Microsoft Corporation (NASDAQ:MSFT) came out of a quiet weekend, but even with many analysts and market watchers focused on the Apple Inc. (NASDAQ:AAPL) quarterly earnings report slated for Tuesday, Microsoft is getting its share of headlines Monday morning when it was reported early by CNBC’s David Faber that ValueAct Capital Management, which has about $7.8 billion in its equity portfolio, has made a $2 billion play in the stock.
Granted, ValueAct’s move is large in relation to its overall portfolio (about 25 percent), but in the grand scheme of things, it’s not a gigantic play in comparison to some of the titans of the hedge fund industry. Which makes it so interesting that as news of this transaction broke – though no SEC filing has been spotted as of yet – Microsoft Corporation (NASDAQ:MSFT) stock jumped more than 4 percent to about $31 per share, where it is holding steady around that mark several hours into the trading day.
If this sticks, it would mark the highest point for the stock in several months and puts the stock as a 15-percent gainer already this calendar year.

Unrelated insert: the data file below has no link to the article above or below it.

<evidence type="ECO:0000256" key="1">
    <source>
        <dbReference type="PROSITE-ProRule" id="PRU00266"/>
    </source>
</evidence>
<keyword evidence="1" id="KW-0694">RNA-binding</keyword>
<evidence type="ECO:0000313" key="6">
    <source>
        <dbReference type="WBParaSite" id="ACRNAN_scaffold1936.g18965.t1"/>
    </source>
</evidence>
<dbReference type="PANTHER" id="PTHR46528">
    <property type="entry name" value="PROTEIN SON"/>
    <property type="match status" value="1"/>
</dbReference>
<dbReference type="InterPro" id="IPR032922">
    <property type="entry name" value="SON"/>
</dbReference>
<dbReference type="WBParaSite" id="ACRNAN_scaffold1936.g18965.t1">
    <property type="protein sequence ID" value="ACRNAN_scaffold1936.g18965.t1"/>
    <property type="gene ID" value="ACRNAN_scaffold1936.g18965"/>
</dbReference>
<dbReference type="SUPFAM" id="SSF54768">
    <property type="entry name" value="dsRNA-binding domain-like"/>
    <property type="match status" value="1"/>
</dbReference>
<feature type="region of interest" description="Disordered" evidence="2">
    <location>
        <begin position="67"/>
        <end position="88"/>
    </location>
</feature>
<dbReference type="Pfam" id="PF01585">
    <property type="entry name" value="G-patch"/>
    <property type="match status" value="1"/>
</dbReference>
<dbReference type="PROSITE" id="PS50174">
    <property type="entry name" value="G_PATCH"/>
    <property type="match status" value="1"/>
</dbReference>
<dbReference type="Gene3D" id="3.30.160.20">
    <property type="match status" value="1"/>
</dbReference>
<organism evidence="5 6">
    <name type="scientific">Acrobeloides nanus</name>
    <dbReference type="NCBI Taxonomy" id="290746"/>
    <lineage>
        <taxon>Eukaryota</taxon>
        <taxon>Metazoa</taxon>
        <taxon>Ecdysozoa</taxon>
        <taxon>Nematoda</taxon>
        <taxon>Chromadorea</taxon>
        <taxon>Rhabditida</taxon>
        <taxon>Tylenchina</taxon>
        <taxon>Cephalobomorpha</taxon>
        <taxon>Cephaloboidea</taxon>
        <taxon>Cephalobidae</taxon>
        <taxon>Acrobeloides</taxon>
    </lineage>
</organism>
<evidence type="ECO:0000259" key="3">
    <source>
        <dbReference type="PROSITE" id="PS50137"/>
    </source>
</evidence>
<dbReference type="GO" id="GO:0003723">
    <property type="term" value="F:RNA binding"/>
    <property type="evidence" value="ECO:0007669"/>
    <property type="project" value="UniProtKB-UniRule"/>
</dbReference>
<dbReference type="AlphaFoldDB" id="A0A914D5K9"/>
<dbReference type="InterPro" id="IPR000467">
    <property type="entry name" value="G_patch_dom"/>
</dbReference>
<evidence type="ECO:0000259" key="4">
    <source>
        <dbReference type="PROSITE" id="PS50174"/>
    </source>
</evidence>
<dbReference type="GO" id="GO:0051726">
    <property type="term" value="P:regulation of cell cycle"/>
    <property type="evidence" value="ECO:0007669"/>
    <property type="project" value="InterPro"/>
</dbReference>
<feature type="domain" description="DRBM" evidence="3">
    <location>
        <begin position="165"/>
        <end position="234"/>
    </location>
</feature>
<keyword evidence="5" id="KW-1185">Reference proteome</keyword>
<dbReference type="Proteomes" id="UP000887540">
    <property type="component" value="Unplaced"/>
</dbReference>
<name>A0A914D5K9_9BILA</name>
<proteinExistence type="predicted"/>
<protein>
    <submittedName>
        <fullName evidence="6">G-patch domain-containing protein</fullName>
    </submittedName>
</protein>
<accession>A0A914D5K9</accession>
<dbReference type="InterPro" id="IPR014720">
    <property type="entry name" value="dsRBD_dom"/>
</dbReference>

Based on Friday’s close, ValueAct’s move bought about 67 million shares of the company, but that is still less than 1 percent of the total number of outstanding shares in the company.
Have you heard of ValueAct? It declares its management as experts in determining undervalued stock companies and then implementing strategies with the company’s management and board of directors to increase returns on ValueAct’s investment. The firm is most noted for its move into Gardner Denver Inc. to encourage its sale, which it did for $3.74 billion to private-equity firm KKR.
Might this be a precursor to some major move at the company? Microsoft Corporation (NASDAQ:MSFT) CEO Steve Ballmer has been the subject of criticism by many hedge funds and other investors for most of the last decade since he took over in 2000, and he stayed in charge despite a move by Greenlight Capital’s David Einhorn to try to push him out several years ago. And with Ballmer owning 4 percent of the company’s stock and being the pick of Bill Gates, who owns 5 percent of the shares, it would be difficult to imagine this move by ValueAct ultimately serving any significant purpose on its own.
We might have to watch Microsoft Corporation (NASDAQ:MSFT) stock over the coming days and weeks to see if ValueAct’s investment is a building block toward some bigger play by a consortium – and will that consortium amount to enough to get Gates’ and Ballmer’s attention?
Why do you think a firm like ValueAct would place more than 25 percent of its 13F portfolio into Microsoft right out of the blue? Is this a sign of more to come? We will keep an eye on this tory as it develops, but we’d like your initial thoughts in the comments section below.
DISCLOSURE: I own no positions in any stock mentioned.